On the first day of Black History Month, 13 historically black colleges and universities received bomb threats, including Xavier University in New Orleans.
Xavier University of Louisiana, founded in 1915, is the only historically black university in the United States that is also Catholic. This is the second bomb threat the school has received this year. These bomb threats horrify us as Catholics and Americans.
These bomb threats are part of a long-standing pattern in America. White supremacists, from the Reconstruction era until today, have historically used bomb threats/violence to intimidate black Americans.
When the Ku Klux Klan was launched in the aftermath of the Civil War, its goal was to intimidate newly freed black Americans from participating in political and social life, and to undermine reconstruction governments in the states of the old Confederacy in check. . Vigilante violence, particularly lynching, was his preferred method of intimidation.
In the years following Reconstruction, state-sanctioned violence was also deployed, but vigilante violence was never abandoned. Sometimes it was impossible to know where one started and where the other stopped. The 1963 bombing of the 16th Street Baptist Church in Montgomery, Alabama shocked the nation, in part because the aftermath was televised. For white supremacists, the bombing was an extension of their intimidation standard operating procedures, a difference in target but not in method.
The goal is always the same: to intimidate black women, men and children by using violence to destabilize intimate and communal parts of their daily lives, including schools and places of worship.
As Catholics, we are called to show our solidarity by denouncing any aggression that threatens the dignity of any person. This is what it means to be a pro-life church, and it is imperative that church leaders and local church authorities condemn this violence.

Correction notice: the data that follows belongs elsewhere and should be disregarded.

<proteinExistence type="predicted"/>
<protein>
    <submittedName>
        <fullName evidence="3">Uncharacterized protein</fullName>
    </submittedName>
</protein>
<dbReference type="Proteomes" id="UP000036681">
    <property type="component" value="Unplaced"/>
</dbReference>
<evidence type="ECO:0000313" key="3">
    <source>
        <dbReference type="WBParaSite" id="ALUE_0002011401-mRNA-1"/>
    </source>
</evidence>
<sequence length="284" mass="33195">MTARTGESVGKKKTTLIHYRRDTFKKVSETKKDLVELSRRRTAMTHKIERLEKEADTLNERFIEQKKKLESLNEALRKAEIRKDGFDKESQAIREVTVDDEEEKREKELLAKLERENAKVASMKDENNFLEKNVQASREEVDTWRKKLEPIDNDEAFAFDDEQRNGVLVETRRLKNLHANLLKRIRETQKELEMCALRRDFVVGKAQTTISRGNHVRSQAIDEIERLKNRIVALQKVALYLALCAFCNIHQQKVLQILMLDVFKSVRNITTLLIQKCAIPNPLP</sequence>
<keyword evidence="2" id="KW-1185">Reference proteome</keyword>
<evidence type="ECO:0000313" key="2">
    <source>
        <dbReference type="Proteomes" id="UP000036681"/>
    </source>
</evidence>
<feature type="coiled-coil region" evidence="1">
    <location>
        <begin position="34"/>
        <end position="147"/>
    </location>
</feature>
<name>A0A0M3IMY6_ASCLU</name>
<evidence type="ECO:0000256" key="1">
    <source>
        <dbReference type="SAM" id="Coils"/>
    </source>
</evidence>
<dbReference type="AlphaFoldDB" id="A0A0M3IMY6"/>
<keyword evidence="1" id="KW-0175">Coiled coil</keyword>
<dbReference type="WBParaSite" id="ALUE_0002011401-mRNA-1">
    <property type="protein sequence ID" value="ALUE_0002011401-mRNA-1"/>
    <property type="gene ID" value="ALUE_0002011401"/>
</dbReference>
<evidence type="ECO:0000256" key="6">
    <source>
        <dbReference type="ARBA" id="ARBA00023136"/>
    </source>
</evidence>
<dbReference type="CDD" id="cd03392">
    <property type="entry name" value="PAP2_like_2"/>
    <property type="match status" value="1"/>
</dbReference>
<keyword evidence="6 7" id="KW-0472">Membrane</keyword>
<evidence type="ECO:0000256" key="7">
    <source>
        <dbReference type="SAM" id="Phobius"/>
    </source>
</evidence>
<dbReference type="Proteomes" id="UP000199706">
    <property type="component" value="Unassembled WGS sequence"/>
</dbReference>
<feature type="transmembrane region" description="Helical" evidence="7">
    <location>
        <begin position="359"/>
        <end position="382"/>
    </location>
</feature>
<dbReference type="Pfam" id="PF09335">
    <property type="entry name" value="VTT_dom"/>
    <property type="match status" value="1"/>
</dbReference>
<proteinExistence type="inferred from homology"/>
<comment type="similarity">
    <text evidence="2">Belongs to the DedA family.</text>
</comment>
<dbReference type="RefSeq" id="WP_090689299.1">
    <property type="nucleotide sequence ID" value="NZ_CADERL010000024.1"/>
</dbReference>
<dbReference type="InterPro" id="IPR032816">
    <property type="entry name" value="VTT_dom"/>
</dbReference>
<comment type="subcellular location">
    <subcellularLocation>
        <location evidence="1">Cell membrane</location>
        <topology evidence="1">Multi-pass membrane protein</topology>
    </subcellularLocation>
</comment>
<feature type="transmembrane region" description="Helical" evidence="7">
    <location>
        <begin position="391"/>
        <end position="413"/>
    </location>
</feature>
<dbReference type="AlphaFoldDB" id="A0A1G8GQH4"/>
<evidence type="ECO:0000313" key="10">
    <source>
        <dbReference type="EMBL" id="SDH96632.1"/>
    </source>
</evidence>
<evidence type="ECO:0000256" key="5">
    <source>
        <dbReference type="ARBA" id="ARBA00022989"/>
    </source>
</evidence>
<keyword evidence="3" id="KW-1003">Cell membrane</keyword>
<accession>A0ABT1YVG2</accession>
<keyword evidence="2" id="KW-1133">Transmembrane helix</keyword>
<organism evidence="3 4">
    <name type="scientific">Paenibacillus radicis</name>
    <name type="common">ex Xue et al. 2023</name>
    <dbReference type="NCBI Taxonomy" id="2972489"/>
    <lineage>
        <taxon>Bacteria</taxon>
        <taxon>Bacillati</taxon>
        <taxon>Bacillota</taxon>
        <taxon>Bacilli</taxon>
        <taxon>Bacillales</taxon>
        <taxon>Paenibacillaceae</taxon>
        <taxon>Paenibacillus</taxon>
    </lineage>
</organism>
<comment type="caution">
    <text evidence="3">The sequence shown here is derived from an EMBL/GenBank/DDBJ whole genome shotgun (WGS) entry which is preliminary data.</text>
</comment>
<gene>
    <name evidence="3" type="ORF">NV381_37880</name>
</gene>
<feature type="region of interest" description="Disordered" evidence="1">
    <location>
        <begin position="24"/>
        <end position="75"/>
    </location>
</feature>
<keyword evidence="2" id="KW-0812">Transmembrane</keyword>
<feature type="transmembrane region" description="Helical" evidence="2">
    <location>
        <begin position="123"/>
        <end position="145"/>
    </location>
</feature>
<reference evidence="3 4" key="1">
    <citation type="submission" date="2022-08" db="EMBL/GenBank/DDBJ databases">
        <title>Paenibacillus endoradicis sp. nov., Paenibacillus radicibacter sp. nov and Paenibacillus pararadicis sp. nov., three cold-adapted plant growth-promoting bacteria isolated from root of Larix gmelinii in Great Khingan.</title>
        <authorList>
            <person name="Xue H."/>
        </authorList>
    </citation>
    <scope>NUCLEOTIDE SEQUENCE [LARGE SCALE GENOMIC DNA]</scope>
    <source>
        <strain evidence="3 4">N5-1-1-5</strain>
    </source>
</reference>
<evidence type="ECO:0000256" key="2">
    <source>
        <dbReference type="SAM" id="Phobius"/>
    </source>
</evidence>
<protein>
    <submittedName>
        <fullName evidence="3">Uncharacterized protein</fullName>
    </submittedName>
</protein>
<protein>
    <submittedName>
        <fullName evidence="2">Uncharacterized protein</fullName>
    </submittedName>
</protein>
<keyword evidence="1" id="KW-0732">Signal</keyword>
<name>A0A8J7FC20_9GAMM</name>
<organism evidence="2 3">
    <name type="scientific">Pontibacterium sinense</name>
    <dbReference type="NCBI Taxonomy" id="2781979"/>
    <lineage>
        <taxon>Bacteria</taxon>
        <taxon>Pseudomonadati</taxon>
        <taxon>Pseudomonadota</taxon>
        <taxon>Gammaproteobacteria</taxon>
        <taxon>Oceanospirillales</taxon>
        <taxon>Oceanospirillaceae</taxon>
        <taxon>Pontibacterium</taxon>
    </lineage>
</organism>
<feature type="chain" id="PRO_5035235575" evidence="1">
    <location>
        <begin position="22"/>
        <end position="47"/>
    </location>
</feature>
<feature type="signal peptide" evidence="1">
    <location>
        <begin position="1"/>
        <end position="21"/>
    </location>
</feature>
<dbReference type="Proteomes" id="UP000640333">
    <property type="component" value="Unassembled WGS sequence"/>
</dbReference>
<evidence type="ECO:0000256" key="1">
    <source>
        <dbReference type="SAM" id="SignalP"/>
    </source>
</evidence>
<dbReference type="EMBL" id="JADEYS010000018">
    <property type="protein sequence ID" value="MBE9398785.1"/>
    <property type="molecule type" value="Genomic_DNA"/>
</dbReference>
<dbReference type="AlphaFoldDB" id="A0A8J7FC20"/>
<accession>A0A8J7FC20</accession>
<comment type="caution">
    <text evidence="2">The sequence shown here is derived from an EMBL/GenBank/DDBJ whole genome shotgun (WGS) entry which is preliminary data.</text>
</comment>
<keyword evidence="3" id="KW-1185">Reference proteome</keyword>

If churches, schools, being with friends have all been deemed unsafe, where do black women, men and children go for communion?
For those who are black and Catholic, the assaults on Xavier and other HBCUs are also spiritual attacks. The attacks come at a time when Church leaders, including the President of the American Episcopal Conference, Archbishop José Gomez, are speaking out against the Black Lives Matter movement and critical race theory, movements and theories which many Catholics have found helpful in learning what it means to oppose such racial violence. Our bishops must be shepherds of a flock that is vulnerable because it is suffering, and suffering because it is vulnerable.
Last month, Gomez spoke in memory of Martin Luther King Jr., saying Catholics must continue to “continue his work for equality and justice.”
Gomez added, “Let us continue to learn from him and emulate his prophetic example and testimony.”
We agree, and therefore look forward to the United States Conference of Catholic Bishops not only explicitly condemning this violence, but also offering all possible support to Xavier and other schools affected by this. Bishops must authentically take up the torch of spiritual, moral and civic leadership that King carried.
Pope Francis, when addressing the US Congress, only cited the example of four Americans, and one of them was King. Francis urged the country to heal the wounds of racial division that have lingered. The American bishops must take up the legacy of the king and take up the challenge launched by Francis. They must urgently and consistently condemn all attacks on the black community.